For the last two centuries, lifeboats have been central to coastal communities, which know all too well what a dangerous neighbour the sea can be.
That knowledge helps to explain how Filey’s lifeboat service has endured since 1804 and why its vessels are regularly bought with local cash or legacies from those who had an attachment to the town.
Recent and current vessels – Filey’s station has two, built for different jobs – have been bought through legacies of those who have lived in, or had links with, the Filey area and from fundraising – which is why a new ‘D Class’ vessel will be named in honour of the Rotary Club, which helped to make its purchase possible.
The bravery and commitment of the volunteers who put their own lives at risk for the benefit of others is beyond doubt.
Through the history of the service in Filey, volunteers have been recognised with four medals, the most recent being an RNLI Bronze Medal, awarded to helmsman Michael Farline, for his actions in saving two swimmers at Reighton Sands in 2003.
During that rescue, the lifeboat almost capsized but tragedy was averted.
Two years earlier, third mechanic Richard Johnson won the Royal Humane Society Resuscitation Certificate for helping to resuscitate a man who had been saved from the sea.
The reality of the risks volunteers face was highlighted in 1936, however, when crew member John Willis was run over by the lifeboat carriage and killed.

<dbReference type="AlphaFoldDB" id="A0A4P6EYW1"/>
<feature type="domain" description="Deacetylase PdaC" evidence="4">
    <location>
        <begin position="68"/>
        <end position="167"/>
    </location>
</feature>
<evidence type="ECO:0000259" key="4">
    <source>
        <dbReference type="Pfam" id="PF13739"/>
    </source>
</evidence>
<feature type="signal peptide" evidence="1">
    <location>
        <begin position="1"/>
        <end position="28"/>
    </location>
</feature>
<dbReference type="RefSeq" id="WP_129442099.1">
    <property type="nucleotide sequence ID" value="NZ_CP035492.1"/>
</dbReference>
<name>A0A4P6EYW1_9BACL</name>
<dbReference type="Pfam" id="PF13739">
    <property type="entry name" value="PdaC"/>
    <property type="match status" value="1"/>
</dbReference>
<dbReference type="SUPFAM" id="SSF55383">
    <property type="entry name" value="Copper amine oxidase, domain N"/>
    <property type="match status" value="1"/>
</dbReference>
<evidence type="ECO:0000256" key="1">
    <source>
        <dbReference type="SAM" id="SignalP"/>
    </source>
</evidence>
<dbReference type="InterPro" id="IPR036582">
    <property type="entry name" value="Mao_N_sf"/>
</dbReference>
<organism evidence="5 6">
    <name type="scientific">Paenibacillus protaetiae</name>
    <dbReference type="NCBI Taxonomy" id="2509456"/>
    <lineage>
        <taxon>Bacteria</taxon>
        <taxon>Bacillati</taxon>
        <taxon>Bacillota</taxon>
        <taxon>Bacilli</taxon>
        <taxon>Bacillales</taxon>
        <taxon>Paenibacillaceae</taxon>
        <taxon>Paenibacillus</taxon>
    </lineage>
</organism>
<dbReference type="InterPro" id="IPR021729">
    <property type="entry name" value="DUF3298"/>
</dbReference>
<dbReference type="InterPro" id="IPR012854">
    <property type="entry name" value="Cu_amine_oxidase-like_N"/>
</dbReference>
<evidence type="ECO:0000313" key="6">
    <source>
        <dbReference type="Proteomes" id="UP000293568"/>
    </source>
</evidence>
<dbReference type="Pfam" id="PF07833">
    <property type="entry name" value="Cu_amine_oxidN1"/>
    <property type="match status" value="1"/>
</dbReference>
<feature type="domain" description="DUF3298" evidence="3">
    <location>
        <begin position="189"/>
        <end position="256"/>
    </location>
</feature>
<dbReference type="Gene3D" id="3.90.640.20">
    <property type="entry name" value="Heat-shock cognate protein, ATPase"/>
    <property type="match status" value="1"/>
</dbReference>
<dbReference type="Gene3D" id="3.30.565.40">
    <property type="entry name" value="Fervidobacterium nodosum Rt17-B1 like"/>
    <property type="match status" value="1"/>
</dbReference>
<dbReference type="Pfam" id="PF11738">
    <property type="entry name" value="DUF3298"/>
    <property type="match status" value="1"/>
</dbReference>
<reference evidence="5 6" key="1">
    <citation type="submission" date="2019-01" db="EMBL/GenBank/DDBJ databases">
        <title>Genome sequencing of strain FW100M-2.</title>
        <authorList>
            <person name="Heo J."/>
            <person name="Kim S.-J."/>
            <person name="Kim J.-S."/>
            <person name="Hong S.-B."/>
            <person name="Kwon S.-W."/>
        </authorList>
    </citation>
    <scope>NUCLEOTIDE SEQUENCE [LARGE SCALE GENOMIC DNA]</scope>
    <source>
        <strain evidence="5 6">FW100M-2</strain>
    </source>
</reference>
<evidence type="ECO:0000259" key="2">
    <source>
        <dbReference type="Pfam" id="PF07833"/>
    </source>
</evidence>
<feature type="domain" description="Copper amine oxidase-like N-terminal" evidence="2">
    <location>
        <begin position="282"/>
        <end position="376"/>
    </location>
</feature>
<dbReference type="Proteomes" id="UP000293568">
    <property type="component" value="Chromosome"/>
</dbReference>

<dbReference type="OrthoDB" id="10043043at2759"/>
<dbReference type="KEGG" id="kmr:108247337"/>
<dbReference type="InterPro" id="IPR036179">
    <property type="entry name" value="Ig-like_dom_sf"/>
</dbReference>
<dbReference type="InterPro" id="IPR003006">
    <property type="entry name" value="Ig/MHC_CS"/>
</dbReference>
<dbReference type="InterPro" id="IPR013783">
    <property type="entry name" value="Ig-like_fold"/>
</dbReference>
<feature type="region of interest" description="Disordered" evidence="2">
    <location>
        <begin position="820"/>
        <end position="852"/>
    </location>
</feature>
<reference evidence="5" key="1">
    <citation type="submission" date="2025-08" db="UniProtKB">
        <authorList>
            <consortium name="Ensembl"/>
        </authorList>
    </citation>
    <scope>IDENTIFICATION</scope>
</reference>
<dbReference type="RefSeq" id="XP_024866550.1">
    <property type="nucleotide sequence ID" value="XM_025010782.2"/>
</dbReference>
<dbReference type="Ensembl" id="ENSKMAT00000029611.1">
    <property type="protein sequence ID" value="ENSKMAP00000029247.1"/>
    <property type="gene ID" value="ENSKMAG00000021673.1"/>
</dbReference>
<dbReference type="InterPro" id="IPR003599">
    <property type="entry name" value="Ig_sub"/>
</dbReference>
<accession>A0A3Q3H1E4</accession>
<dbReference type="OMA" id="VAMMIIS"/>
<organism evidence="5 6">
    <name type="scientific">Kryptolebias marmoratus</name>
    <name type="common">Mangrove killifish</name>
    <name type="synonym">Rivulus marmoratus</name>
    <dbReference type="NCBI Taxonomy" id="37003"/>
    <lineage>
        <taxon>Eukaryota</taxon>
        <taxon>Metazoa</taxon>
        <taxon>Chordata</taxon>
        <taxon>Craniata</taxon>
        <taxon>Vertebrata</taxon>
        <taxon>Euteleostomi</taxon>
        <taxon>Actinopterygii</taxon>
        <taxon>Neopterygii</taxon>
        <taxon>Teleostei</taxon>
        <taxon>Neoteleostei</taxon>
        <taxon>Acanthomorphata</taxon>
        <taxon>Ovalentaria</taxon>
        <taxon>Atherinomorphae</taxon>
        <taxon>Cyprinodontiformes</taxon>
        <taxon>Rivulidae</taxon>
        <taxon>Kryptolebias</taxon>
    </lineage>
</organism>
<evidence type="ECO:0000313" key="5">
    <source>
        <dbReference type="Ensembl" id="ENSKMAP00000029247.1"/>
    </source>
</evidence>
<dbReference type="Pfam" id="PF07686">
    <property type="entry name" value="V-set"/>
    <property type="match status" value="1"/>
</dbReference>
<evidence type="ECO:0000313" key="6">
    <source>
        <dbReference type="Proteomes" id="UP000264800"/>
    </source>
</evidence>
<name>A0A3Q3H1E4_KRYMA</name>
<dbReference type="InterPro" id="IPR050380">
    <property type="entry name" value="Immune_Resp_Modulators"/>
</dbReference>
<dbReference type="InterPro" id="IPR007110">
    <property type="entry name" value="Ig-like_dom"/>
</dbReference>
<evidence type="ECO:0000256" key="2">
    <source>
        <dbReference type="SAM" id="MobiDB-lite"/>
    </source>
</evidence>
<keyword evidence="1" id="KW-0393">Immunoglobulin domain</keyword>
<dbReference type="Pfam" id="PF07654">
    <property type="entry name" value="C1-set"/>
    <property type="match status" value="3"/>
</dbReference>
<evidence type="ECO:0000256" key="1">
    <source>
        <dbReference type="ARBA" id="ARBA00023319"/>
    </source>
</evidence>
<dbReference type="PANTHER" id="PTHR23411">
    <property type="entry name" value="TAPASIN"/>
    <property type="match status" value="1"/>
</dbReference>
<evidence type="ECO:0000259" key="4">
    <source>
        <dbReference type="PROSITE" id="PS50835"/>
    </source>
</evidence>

Volunteers are driven by a sense of duty and many names have been reflected through different generations on the lifeboat’s roster.
Currently there are around 28 crew members, including five women – with one of those an air-ambulance paramedic in her professional role.
Filey RNLI spokesman Robbie McKennan said volunteers came from all walks of life and were inspired to volunteer for many reasons: “Filey had a lifeboat 20 years before the formation of the RNLI and as far as Filey is concerned, the station is a major part of the community.
“The range of people who volunteer is diverse and I think part of the motivation for it is generational, while others do it because they feel they want to put something back.”
Putting something back has involved responding to 13 incidents since April this year, but it is not just the crews that contributes.
They could not operate without the support of those on shore and a wider infrastructure exists to keep the boats operational and the funds in place to ensure they are ready to respond.
Anyone interested in volunteering as shop volunteers, fund raisers or visits team should contact Caroline Kent, Chair of the Ladies’ Guild, via the shop or at email@example.com